Doe v. Unocal Corp.

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A case brought under the Alien Tort Statute against U.S. based oil company Unocal and French oil company Total. The case involved human rights abuses committed in Myanmar by the Burmese military associated with the construction of the Yadana gas pipeline.

The case was ultimately settled.

Background[edit]

California-based oil company Unocal and French-based company Total pursued a gas pipeline in southern Myanmar. The oil companies partnered with the Burmese military to provide security for the project. During construction of the project, the Burmese military committed horrific human rights abuses on the local population. Allegations included murder, rape, forced labor, and forced relocation.

In response to these allegations, Earth Rights International and other groups filed suit in the United States District Court in California in 1997. They brought the suit under the Alien Tort Statute which allows foreign nationals to bring tort cases in U.S. Federal District Court for violations of international law.

Relevant Law and Principles[edit]

Ruling[edit]

The case was brought in U.S. Federal District Court in Los Angeles in 1997. The Court ruled that corporations and their executive officers can be held legally responsible under the Alien Tort Claims Act for violations of international human rights law in foreign countries. Nevertheless, the case was dismissed on the grounds that Unocal could not be held liable unless Unocal wanted the military to commit human rights abuses.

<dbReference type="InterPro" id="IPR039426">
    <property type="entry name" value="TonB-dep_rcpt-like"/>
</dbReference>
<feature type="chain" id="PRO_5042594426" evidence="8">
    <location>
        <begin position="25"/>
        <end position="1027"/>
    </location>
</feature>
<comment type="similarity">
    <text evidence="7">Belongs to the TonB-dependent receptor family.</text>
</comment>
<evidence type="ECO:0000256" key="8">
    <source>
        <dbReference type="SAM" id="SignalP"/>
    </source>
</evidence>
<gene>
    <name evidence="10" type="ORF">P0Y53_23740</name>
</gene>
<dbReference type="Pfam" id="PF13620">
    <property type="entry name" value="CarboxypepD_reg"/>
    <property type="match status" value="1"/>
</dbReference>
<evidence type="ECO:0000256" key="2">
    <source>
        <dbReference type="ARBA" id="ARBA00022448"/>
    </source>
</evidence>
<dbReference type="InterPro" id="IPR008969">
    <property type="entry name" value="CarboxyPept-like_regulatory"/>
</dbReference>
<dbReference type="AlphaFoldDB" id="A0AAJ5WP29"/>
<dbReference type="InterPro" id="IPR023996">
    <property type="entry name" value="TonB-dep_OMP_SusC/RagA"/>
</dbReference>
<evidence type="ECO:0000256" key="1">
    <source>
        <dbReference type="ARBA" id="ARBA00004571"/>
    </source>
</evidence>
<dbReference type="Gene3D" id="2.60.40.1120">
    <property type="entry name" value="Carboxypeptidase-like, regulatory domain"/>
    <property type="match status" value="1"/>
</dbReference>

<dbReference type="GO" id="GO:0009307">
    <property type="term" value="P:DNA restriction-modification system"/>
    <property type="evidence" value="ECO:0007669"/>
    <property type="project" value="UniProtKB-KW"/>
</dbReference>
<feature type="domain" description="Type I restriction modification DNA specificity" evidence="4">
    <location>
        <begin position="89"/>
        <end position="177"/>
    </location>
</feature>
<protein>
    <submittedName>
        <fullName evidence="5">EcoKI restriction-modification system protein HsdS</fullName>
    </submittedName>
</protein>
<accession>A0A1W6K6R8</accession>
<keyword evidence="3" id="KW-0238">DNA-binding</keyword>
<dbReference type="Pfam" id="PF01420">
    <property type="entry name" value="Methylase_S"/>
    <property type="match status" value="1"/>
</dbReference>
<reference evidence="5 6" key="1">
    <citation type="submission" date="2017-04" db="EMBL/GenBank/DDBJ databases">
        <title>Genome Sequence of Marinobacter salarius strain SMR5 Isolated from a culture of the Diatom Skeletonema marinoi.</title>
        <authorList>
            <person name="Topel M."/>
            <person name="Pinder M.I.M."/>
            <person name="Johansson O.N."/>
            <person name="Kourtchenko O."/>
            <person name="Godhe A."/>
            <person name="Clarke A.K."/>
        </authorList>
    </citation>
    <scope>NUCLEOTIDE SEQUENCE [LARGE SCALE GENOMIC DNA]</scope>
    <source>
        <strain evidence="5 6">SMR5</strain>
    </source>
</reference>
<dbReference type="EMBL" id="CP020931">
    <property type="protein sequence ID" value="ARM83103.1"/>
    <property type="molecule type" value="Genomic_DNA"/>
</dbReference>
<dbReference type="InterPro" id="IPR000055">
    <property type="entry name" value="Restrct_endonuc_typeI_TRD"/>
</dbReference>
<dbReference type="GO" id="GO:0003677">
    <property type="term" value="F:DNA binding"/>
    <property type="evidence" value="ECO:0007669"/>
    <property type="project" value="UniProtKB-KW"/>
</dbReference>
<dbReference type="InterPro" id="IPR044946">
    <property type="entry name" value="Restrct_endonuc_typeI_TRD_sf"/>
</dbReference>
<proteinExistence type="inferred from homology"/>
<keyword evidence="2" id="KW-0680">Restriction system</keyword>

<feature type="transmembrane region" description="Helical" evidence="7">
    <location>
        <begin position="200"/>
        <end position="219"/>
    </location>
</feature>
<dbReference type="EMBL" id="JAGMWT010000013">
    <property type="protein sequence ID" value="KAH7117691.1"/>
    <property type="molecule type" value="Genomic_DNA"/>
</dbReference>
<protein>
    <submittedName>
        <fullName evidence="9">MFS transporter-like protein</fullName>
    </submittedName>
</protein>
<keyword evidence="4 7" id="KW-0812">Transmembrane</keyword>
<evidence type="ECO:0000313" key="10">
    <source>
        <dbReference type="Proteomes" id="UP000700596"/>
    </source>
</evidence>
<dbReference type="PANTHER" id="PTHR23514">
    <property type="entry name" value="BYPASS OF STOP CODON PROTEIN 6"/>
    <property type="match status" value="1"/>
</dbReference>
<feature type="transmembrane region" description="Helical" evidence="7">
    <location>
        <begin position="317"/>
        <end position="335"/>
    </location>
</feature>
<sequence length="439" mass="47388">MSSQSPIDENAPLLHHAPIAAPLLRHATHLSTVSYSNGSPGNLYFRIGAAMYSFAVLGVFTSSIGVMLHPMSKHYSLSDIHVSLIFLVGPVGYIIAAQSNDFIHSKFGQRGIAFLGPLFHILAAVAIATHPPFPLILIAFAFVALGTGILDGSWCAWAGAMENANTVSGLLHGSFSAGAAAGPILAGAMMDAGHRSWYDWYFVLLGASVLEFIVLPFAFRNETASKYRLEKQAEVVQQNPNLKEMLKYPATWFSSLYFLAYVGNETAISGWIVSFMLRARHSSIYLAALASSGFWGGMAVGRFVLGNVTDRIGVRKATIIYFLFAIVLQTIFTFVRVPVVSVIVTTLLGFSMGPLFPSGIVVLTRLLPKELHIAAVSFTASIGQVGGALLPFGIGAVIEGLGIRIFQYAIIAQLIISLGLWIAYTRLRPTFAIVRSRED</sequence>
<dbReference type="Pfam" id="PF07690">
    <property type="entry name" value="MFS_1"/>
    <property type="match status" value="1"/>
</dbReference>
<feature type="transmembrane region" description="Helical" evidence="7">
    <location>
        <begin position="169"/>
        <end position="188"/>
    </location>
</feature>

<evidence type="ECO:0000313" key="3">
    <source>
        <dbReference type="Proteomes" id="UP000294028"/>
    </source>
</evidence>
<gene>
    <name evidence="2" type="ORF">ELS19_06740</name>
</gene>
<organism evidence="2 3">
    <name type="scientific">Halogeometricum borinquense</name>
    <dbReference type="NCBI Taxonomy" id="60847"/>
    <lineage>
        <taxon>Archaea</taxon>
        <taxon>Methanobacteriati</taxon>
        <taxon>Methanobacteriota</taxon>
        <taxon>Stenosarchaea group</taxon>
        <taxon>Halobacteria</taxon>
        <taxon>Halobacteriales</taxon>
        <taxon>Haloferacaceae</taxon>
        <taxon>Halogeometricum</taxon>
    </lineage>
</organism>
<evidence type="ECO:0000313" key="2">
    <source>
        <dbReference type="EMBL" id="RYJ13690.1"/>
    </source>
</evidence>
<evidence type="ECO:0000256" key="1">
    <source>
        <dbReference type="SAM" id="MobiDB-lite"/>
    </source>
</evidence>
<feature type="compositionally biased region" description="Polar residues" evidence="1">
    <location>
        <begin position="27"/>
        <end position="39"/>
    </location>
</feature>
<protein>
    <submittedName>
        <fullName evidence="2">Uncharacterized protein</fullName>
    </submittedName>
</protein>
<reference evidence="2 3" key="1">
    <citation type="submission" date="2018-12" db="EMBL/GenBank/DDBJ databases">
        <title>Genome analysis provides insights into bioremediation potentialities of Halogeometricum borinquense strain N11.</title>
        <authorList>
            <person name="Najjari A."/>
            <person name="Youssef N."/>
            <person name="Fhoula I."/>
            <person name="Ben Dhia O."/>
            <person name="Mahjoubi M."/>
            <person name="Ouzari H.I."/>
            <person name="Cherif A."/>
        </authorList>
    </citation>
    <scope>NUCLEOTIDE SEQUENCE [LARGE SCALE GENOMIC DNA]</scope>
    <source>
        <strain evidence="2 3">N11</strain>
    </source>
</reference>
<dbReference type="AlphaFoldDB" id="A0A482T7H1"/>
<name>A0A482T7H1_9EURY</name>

Upon appeal, the U.S. Court of Appeals for the Ninth Circuit reversed the District Court decision. Prior to an en banc rehearing by the Ninth Circuit Court, the parties agreed on a settlement.

Takeaways[edit]

This was the first successful attempt to hold a multinational corporation liable in their own country for human rights abuses committed internationally.

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